Jesus’ parables, found in Luke 15, reinforce this purpose for God’s people:

 

  • The Lost Sheep (1-7).
  • The Lost Coin (8-10).
  • The Lost Sons (11-32).

 

All three parables end with celebration because that which was being searched for – the sheep, the coin, and the younger son – were found and returned safely. Success! Now, with that said, there is a necessary nuance to the last parable that we, as God’s people, need to hear, once again: The older son was also lost though he never left home. He didn’t share the heart of his father in the joy of his younger brother’s rescue. He lived on the “Rescue Mission,” but he wasn’t a part of the rescue effort; he made it all about him. We, as sons and daughters of God, need to hear this part of the story as it was intended – as a rebuke and as a warning; watch the exchange between the older son and his father in Luke 15:25-32:

 

Now his older son was in the field, and when he came and approached the house, he heard music and dancing. And he summoned one of the servants and began inquiring what these things could be. And he said to him, “Your brother has come, and your father has killed the fattened calf because he has received him back safe and sound.” But he became angry and was not willing to go in; and his father came out and began pleading with him. But he answered and said to his father, “Look! For so many years I have been serving you and I have never neglected a command of yours; and yet you have never given me a young goat, so that I might celebrate with my friends; but when this son of yours came, who has devoured your wealth with prostitutes, you killed the fattened calf for him.” And he said to him, “Son, you have always been with me, and all that is mine is yours. But we had to celebrate and rejoice, for this brother of yours was dead and has begun to live, and was lost and has been found.”

 

While most of us do rejoice in being the younger son who was rescued, we must heed Jesus’ scathing rebuke of the Pharisees of His day and the Spirit’s warning to the Church today to not become like them in our spiritual pride and lack of concern for those who are lost, separated from God by their sin. We are to follow the example of Jesus Christ and go into the world, not to judge people, but to conduct search and rescue missions – to show them Jesus. And, furthermore, we are not to view the church community as one that keeps us “safe” from the world. In other words, we should not expect the church to be devoid of “messy” people who need Jesus. We must not only be willing to receive these people into our community, but we should be actively pursuing those whose lives indicate their own need for Jesus.[3]

 

This is the Great Commission of the Church of Jesus Christ, to join with Him in His great search and rescue mission, as commanded by Jesus in Matthew 28:19-20: “Go therefore and make disciples of all the nations, baptizing them in the name of the Father and the Son and the Holy Spirit, teaching them to observe all that I commanded you; and lo, I am with you always, even to the end of the age.” We are to train ourselves to live on mission today! That brings us to our closing point and response time.

 

Action Step #4) Live on mission.

I am going to end with an invitation that simultaneously calls sinners to repentance and the saints to obedience. In other words, I am ending with a response that impacts all of us, since we are sinners saved by grace, saints through Christ’s imputed righteousness alone. Pay careful attention to Jesus’ encounter and exchange with Zaccheus from Luke 19:1-10:

 

[Jesus] entered Jericho and was passing through. And there was a man called by the name of Zaccheus; he was a chief tax collector and he was rich. Zaccheus was trying to see who Jesus was, and was unable because of the crowd, for he was small in stature. So he ran on ahead and climbed up into a sycamore tree in order to see Him, for He was about to pass through that way. When Jesus came to the place, He looked up and said to him, “Zaccheus, hurry and come down, for today I must stay at your house.” And he hurried and came down and received Him gladly. When they saw it, they all began to grumble, saying, “He has gone to be the guest of a man who is a sinner.” Zaccheus stopped and said to the Lord, “Behold, Lord, half of my possessions I will give to the poor, and if I have defrauded anyone of anything, I will give back four times as much.” And Jesus said to him, “Today salvation has come to this house, because he, too, is a son of Abraham. For the Son of Man has come to seek and to save that which was lost.”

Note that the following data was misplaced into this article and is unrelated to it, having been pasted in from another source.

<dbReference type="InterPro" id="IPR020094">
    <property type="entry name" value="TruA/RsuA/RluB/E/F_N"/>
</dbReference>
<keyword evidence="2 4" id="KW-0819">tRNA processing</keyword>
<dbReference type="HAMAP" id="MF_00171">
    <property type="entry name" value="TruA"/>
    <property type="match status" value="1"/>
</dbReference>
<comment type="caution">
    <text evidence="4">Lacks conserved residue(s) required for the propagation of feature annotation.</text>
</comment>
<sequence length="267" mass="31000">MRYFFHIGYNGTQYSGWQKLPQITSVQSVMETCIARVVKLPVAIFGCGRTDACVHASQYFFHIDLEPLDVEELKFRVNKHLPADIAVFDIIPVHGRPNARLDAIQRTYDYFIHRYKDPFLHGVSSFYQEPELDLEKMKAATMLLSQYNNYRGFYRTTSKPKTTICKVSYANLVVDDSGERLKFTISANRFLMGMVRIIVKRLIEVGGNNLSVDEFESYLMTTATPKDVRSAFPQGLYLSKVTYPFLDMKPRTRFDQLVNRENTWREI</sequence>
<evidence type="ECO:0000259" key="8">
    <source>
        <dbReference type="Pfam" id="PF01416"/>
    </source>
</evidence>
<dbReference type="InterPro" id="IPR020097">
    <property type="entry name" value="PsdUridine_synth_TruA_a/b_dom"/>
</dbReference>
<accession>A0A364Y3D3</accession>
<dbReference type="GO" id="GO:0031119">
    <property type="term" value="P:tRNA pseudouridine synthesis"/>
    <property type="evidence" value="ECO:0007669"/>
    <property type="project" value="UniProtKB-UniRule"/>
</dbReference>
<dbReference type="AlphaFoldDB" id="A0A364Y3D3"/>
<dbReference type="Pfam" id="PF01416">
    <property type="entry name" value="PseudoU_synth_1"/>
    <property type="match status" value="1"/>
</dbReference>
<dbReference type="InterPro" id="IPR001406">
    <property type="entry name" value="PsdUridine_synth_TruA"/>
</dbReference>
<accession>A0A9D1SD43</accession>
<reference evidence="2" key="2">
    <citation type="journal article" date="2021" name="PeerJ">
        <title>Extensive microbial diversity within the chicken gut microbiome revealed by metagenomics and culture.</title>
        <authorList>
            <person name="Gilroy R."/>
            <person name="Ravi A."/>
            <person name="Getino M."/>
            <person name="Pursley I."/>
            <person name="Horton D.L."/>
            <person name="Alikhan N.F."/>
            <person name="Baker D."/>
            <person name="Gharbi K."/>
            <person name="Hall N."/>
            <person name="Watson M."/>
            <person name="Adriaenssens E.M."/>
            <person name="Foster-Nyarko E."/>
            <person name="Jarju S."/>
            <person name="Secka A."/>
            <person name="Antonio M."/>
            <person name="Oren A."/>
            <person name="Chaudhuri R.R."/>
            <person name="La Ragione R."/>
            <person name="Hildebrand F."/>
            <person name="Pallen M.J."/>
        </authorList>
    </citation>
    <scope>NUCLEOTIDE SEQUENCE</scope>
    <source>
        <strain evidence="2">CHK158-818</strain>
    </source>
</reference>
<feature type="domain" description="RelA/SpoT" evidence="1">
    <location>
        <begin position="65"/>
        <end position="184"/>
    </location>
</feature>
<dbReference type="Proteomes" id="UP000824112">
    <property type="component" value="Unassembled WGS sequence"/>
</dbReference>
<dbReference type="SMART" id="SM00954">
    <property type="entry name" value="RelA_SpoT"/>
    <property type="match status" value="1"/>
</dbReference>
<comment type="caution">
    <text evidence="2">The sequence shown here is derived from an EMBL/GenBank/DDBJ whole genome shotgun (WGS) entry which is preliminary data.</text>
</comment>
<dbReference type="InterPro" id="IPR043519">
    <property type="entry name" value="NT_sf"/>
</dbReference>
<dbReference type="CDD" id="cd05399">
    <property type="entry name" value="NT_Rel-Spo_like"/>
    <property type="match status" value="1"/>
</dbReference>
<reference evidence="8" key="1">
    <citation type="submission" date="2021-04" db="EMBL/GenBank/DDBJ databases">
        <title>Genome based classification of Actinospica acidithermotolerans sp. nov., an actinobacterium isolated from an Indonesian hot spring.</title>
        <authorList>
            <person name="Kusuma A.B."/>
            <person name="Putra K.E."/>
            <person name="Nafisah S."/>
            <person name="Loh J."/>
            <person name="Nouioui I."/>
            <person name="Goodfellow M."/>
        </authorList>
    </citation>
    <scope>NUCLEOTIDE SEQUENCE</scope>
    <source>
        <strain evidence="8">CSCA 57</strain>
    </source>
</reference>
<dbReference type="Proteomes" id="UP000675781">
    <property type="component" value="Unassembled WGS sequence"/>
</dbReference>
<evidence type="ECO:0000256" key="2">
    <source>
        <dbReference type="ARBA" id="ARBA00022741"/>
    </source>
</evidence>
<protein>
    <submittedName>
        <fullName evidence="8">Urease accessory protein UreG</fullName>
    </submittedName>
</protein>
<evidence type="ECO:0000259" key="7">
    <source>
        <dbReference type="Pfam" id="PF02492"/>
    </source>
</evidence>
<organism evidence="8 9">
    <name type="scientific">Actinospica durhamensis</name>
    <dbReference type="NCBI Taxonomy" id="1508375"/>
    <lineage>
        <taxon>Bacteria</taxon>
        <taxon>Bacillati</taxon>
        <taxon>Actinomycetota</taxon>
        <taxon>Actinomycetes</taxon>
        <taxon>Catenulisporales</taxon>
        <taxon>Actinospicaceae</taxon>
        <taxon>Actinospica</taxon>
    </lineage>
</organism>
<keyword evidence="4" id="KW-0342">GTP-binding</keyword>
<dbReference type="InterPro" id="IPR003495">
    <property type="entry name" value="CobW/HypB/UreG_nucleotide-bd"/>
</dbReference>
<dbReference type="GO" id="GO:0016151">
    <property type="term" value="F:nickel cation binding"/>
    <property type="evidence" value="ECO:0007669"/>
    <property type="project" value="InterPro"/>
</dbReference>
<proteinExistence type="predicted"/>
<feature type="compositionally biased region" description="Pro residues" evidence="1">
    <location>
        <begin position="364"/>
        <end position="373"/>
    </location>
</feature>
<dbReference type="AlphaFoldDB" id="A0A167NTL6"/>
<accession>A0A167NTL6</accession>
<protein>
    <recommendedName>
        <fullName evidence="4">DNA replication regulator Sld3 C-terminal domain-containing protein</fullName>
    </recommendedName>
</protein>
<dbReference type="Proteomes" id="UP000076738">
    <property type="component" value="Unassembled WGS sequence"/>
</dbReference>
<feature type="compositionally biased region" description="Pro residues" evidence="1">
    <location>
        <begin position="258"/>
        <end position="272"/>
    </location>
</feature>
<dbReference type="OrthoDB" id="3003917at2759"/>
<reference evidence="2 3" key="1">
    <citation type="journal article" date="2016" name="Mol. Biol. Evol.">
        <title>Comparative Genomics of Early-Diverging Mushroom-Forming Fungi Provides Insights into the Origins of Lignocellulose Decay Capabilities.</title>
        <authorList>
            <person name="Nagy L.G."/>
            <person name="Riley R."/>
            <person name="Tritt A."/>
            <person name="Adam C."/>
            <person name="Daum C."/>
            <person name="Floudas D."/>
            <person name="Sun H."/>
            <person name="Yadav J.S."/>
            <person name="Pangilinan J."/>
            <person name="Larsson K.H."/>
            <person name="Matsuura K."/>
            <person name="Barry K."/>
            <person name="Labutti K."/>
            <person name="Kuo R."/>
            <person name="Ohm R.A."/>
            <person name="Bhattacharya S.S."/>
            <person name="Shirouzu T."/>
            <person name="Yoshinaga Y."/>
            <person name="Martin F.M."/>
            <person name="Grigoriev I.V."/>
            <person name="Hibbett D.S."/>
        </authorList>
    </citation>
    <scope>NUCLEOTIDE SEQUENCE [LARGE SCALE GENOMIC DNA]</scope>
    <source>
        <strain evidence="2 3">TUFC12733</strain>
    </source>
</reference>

Are there areas of your life where you need to respond to Jesus’ invitation upon your life? Jesus sees you and He is calling out to you personally – to save you and to bring you into His Rescue Mission, simultaneously. He calls us to be saved so that we can be part of the rescue mission for others. Today is the day to respond to Him and to live on mission with Him. He rescued you and now He is calling you to be a member of His search and rescue mission team. There are people drowning out there, are you hearing their distress call?

 

Make this battle drill a reflexive, instinctive, and habitual part of your Christian life so that you can CM – Continue the Mission! Therefore, live on mission today and train the battle drill of the week for the glory of God. Let us pray.
 
 
 
 
 
 

You can watch the message by clicking HERE.

 
 

FOOTNOTES:

 

[1] I cannot remember where the idea first came for my story, The Rescue Mission © 2022. If it shares elements of other stories or grabs at bits of history from my tours of light houses and visits to Lake Michigan, then I am happy to give credit where credit is due, whether for the idea and for any specific details that overlap.

 

[2] Curt Ferrell responded to this thought, “The more I study, the more convinced I am that ‘maintenance mode’ is the natural default if our soteriology is that Jesus came to provide a way for us to escape our bodies, and escape the earth so that we can live in heaven with Jesus. But if we can switch that paradigm to Gen:1-26-28, Matt 28:18-20, 2 Cor 5:17-21. We’ve been saved for mission here, not a cushy retirement plan in heaven.”
 
[3] Thank you to Emily Hurst for helping me expand this thought for those of us already inside the church community, and for those who will be coming in as members of the rescue mission, which is inherently a part of their salvation.